I watched Florence Pugh’s instagram video and was close to tears. Not just because I like her, but no one, especially not someone as talented as her, should have to justify their choice of relationship. People should be thinking of her as “the next Kate Winslet” and crediting her as an Oscar-nominated actress who has played Amy March and Black Widow’s sister in the space of a year and done more in 6 years of acting in the film industry than 40 year old actresses do in a 20 year career.
Instead they’re belittling her for going out with a man old enough to be her dad. Well, the abuse is directed at him, but I’m sure it hurts her too that people have so much contention with her choice of boyfriend as she said in the video. It just makes me feel sick that people can be so cruel!
It’s not just the women who get the flack for a huge age gap between them and their partners. Like I said, Donald Trump has been heckled and jeered at for marrying Melania. But I suspect that has more to do with the fact that Trump is a horrible person. Florence, on the other hand, is not. So why is she getting so much hate?
I suspect there is an element of sexism involved. Female politicians know a lot about this. Theresa May and Nicola Sturgeon were constantly photographed and commented upon for flashing their legs rather than talking about their policies. Just ask Jacinda Ardern about that sexist interview on the AM Show when she was asked about her baby plans instead of her campaign promises as Labour leader.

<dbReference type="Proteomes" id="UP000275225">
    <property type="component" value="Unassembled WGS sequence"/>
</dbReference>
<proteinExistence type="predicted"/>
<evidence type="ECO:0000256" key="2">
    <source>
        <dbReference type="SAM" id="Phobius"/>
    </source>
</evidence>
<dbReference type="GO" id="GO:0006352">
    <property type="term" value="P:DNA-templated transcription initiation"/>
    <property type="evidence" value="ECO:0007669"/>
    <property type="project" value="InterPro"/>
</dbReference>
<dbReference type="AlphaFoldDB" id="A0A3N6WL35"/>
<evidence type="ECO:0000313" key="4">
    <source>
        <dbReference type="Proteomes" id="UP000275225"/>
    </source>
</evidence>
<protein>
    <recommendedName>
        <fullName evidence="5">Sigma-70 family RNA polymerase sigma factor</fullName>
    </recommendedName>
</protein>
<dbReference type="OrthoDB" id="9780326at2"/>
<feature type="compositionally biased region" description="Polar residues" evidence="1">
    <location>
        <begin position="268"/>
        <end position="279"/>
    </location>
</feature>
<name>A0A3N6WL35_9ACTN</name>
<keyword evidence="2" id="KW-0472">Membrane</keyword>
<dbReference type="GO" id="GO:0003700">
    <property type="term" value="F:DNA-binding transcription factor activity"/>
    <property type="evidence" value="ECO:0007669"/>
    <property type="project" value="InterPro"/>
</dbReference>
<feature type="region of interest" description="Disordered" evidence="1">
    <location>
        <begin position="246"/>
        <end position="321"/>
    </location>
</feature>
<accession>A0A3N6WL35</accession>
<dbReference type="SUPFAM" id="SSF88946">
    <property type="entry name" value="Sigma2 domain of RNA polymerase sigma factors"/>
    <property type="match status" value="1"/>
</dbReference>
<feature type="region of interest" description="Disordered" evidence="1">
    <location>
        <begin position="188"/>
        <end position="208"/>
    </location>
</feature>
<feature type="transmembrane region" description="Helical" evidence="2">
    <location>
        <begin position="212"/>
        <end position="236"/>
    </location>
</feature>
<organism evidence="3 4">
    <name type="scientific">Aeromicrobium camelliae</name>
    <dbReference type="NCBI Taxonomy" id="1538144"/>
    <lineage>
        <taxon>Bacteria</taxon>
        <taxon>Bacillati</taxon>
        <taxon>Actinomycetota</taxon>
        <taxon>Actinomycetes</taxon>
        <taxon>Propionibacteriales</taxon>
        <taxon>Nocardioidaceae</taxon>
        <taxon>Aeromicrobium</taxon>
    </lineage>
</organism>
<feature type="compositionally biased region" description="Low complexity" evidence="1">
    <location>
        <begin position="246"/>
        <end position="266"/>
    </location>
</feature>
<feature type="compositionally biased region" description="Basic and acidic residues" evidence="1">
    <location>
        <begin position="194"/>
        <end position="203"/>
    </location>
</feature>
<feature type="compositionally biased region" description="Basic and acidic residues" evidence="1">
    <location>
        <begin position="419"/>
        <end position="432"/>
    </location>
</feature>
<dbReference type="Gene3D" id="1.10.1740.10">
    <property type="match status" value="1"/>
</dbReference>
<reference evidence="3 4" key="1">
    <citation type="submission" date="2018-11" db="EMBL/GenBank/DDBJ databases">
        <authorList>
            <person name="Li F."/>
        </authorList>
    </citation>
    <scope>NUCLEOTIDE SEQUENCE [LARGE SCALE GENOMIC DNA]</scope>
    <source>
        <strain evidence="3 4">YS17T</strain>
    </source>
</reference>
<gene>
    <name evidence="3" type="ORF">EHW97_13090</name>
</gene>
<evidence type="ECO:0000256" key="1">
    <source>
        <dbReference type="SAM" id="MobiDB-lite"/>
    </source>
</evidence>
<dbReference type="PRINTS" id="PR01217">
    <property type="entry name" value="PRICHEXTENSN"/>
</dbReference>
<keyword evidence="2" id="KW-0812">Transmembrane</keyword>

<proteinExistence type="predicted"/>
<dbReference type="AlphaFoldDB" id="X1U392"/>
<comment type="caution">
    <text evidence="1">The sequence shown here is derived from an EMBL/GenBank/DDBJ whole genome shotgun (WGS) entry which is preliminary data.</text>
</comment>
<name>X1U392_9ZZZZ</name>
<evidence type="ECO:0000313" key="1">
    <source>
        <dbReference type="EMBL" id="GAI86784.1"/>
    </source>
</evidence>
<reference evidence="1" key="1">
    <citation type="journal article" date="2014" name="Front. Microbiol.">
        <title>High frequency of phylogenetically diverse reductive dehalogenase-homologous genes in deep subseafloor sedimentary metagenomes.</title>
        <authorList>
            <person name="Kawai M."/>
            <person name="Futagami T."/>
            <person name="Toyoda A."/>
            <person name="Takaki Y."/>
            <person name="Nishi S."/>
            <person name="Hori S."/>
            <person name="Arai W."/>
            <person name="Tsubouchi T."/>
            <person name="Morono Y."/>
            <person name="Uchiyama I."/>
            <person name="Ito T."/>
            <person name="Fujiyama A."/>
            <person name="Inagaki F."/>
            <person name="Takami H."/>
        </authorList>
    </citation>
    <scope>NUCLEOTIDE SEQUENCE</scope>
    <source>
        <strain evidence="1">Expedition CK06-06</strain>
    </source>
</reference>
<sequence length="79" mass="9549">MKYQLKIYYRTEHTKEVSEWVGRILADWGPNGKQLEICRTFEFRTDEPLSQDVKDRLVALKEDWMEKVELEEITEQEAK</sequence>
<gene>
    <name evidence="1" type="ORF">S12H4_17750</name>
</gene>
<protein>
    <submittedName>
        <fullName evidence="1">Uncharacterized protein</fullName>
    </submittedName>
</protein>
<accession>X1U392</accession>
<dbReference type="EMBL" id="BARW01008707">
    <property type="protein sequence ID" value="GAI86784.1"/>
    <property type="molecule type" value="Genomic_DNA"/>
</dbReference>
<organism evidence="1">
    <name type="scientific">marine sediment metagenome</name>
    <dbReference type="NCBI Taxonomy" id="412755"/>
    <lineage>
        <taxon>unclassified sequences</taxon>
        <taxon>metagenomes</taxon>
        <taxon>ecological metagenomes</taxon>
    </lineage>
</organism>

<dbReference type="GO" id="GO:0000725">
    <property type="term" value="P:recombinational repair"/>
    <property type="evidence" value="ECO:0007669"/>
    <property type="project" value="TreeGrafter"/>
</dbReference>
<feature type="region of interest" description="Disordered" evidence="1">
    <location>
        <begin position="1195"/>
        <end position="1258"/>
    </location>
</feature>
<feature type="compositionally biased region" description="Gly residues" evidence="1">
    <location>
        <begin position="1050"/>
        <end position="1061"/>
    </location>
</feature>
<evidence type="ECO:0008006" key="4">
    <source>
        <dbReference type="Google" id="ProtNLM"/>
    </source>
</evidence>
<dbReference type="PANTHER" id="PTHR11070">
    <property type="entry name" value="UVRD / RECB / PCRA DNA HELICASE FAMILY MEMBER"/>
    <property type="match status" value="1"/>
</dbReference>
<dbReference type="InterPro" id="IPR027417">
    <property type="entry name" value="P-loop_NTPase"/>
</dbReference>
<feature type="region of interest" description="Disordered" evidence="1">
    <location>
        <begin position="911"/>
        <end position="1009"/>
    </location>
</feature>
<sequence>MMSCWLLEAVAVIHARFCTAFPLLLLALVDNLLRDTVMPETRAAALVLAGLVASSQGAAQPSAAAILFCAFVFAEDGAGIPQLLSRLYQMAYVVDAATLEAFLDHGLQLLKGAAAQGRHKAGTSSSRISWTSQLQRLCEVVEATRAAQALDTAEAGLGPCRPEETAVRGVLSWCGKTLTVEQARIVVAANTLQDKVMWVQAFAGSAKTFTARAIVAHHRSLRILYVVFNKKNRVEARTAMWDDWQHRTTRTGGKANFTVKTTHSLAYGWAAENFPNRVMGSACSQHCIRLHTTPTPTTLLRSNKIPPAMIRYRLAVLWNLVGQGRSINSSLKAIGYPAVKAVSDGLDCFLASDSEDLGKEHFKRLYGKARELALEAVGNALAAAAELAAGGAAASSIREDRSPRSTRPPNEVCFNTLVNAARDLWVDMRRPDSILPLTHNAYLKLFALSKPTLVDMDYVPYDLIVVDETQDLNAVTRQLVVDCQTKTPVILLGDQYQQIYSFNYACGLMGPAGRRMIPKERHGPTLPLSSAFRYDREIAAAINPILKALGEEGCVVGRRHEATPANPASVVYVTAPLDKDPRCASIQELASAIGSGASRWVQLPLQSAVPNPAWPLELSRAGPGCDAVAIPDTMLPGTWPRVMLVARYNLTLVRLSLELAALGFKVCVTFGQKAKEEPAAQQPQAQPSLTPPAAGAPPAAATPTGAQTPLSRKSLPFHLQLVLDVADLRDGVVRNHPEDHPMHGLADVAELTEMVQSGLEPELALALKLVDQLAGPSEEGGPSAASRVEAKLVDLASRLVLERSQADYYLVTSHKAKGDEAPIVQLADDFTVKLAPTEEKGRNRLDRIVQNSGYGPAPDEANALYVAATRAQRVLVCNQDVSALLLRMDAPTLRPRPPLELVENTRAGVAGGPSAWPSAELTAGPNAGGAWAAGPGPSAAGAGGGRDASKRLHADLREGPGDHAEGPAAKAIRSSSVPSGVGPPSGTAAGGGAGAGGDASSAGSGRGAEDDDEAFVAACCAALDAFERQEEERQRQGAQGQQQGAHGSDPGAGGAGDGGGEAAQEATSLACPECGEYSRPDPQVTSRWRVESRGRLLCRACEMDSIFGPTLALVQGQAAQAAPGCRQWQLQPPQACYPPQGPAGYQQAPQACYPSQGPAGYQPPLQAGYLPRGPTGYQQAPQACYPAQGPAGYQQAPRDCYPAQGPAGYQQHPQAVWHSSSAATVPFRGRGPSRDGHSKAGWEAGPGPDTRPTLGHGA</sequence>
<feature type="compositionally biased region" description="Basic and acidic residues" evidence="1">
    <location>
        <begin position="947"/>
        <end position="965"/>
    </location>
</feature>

I think we unfortunately still live in a society with two expectations placed upon women - to get married and have children. No one bothered about Boris Johnson not being engaged to Carrie Symonds, for example. Boris’ situation highlights further sexism as no one appeared to bat an eyelid that he is 56 and Carrie is 32 - that’s 24 years between them.
We have to assume that Johnson is the more famous one out of the Downing Street couple, being Prime Minister and all. Naturally, you would assume this would leave him the first to be at risk of scrutiny for dating a woman half his age. But I’ve not seen a single news article criticizing him for dating a younger woman and rightfully so. People should be able to date whoever they damn well feel like!